Some days things just don’t go according to plan; I had one of those last Saturday. I’d taken my Apple macbook out to Italy and connected it up with a mobile broadband connection which worked really well. However for some reason I lost the ability to open certain attachments and draft things in Word. I thought it was just a quirk of being abroad and would correct itself when we got back. But it didn’t. My son-in-law wasn’t able to resolve it so I decided to take the laptop to one of the Genius bars that they have within Apple’s stores. A friend had told me they were excellent help facilities and could cure most problems on any Apple product – mostly without charge. It sounded just the thing.
First off it was necessary to reserve an appointment at one of the stores online. Because the car’s currently being repaired and at the garage (which is worthy of another posting) I was rather hoping to book a slot with an Apple expert at either the relatively nearby Kingston store or, if not that one, the main store on Regent St – the journey to which would be straightforward at least. But the only appointment I could get was for 10am last Saturday morning at the Apple store in the bloody Brent Cross shopping precinct. Now for those not conversant with London store geography this is located way to the north of the centre of town out on the N Circular Rd beyond Golders Green. And we live in Staines, Middlesex close to the SW section of the M25. By car it’s about a 45 minute drive in Saturday morning traffic. By public transport it means a train journey into Waterloo and then a long trek up the northern line to Brent Cross tube station (and return of course). With good connections I figured it would take around an hour an a half.
So early on Saturday morning off I trundled to Staines train station with my little macbook tucked in my grey (and rather gay) shoulder bag. To be honest the journey was OK – I’d read every page of my Independent newspaper en route and it was a few minutes to 10am as we pulled into Brent X station. Perfect timing. Er…not quite. I know it must sound like a mad man talking but I’d figured that I’d take the up escalator from the station and find myself stepping out into the concourse of the shopping precinct. It’s at least 20 years since I’d visited Brent X and I’d only been there in a car before but you’d expect the Underground station which serves the precinct and bears the same name, to be co-located wouldn’t you? Oh no. I exited the station to find myself somewhere in the suburbs – slap bang in the middle of rows of residential housing and no clues as to where the shopping complex lay. After a bit of a walkabout I spotted some heavy traffic at the bottom of one of the leafy roads which I figured had to be junction with the N Circular Rd. I walked briskly down to it and then could spot the complex over to my left – about three quarters of a mile away and over the other side of one of the capital’s busiest thoroughfares. Here’s the panoramic view that visitors face; pleasant eh! The shopping centre is beyond the furthest fly-over in the photo, which is about the halfway mark:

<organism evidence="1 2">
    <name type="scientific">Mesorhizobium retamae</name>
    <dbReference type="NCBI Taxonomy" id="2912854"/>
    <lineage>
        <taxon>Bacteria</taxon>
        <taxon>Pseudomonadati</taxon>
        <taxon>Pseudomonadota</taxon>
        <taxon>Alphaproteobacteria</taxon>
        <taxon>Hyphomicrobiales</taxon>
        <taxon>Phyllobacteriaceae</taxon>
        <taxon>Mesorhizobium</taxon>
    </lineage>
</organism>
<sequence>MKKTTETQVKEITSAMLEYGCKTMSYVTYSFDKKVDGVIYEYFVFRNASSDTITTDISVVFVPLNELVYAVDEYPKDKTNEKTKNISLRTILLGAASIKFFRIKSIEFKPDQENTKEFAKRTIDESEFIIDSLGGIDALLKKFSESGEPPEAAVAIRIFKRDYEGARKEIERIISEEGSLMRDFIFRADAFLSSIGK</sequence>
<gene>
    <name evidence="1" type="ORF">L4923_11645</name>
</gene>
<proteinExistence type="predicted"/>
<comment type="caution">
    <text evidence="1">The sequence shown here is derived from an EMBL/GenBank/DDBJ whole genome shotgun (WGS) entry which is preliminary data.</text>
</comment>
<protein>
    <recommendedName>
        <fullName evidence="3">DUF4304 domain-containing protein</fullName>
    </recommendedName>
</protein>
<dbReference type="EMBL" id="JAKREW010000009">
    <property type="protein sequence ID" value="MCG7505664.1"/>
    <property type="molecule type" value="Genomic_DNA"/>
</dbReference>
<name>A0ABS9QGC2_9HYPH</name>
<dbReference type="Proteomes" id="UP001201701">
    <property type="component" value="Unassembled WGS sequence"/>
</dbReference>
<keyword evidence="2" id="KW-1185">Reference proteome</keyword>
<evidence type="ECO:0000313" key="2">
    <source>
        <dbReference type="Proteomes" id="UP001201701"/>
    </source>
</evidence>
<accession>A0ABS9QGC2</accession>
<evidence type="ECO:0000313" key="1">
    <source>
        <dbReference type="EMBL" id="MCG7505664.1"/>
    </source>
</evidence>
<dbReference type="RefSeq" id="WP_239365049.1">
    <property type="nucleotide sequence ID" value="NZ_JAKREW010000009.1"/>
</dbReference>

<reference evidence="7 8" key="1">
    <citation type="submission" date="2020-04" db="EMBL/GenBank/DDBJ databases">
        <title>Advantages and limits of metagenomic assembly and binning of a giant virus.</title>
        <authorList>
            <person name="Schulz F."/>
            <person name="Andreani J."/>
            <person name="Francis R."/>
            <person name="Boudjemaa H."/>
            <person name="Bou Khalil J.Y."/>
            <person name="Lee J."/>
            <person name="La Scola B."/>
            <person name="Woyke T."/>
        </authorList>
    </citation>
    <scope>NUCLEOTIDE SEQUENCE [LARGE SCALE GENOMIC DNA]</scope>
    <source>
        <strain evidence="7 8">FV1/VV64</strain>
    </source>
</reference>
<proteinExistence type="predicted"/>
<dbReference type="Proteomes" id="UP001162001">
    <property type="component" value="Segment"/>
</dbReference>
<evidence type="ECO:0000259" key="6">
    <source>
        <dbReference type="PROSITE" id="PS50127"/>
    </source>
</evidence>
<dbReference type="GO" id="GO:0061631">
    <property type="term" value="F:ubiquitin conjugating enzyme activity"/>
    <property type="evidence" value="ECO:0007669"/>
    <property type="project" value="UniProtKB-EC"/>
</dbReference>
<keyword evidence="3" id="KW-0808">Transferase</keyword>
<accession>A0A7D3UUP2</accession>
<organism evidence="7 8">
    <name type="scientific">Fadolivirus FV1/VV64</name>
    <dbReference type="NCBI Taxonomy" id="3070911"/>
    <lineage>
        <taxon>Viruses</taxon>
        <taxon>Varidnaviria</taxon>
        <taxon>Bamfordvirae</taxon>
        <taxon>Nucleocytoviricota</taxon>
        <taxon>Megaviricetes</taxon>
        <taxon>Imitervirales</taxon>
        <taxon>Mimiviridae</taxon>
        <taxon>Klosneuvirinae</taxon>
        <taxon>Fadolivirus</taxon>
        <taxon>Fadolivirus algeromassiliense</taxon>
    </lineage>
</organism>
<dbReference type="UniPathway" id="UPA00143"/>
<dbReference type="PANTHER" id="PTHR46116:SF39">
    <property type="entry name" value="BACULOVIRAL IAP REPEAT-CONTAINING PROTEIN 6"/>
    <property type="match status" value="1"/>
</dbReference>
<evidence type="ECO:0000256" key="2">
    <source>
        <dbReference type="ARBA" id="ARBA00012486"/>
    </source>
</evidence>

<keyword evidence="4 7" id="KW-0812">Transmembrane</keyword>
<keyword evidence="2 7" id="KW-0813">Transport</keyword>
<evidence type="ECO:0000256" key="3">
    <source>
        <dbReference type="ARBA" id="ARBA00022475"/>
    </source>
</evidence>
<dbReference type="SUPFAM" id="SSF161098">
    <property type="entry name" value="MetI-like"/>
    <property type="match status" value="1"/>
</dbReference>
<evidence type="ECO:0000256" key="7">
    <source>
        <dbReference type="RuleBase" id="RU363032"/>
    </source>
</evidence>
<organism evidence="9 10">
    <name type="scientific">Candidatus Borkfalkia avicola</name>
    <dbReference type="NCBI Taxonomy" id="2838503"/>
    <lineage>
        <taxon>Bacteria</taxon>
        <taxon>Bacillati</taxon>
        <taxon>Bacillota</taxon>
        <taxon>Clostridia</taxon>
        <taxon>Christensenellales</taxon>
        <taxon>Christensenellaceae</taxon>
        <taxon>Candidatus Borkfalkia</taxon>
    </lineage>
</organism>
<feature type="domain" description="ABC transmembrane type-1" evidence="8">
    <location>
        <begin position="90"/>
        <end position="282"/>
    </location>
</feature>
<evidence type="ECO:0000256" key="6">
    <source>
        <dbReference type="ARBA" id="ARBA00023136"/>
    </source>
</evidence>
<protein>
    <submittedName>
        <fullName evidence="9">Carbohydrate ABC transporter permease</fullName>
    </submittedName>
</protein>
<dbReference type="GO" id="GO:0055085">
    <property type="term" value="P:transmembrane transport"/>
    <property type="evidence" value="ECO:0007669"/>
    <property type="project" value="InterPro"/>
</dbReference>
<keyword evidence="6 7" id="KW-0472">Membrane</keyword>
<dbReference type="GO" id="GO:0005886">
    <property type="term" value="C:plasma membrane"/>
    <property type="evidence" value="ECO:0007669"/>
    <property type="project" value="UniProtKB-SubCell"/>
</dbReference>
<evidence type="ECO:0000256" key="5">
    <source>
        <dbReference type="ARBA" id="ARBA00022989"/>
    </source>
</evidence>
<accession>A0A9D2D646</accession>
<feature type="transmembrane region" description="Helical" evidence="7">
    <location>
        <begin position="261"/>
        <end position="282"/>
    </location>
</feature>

I walked the few hundred yards to pick up the pedestrian bridge to take me across. It was adapted for wheelchair access with shallow-rising slopes but there were no stairs so getting across the bridge required you to walk at least a quarter of a mile along the up and down slopes. At least I was on the right side of the road now. But there was more. It was now necessary to go alongside a foul-smelling drainage ditch, under two or three bleak underpasses, past a number of upturned and abandoned shopping trollies as well as several once-pleasant houses which had been compulsorily purchased for the long-term widening scheme and were now boarded up and in ruins. I spoke to a young woman who it seemed was headed in the same direction to make sure I was taking the right route (oh how visitors to the UK must be impressed at making the visit to N London’s finest shopping facility). She confirmed that we were indeed on the main scenic route, the final bit of which required us to traverse a patch of scrubland which couldn’t have looked more like a mugger/rapist’s paradise if they’d had it designed by the Yorkshire Ripper. I was following and it must have been unnerving to hear my heavy footsteps behind her. I walked more quickly to try pass her and she almost jumped a mile as I turned to her to apologise as I drew alongside her shoulder. This was dreadful. Fortunately she was OK and the precinct was only about 250 yards away. It looked like an oasis in an urban desert and the long day’s journey into hell and back was nearly over. Hats in the air, woo hoo!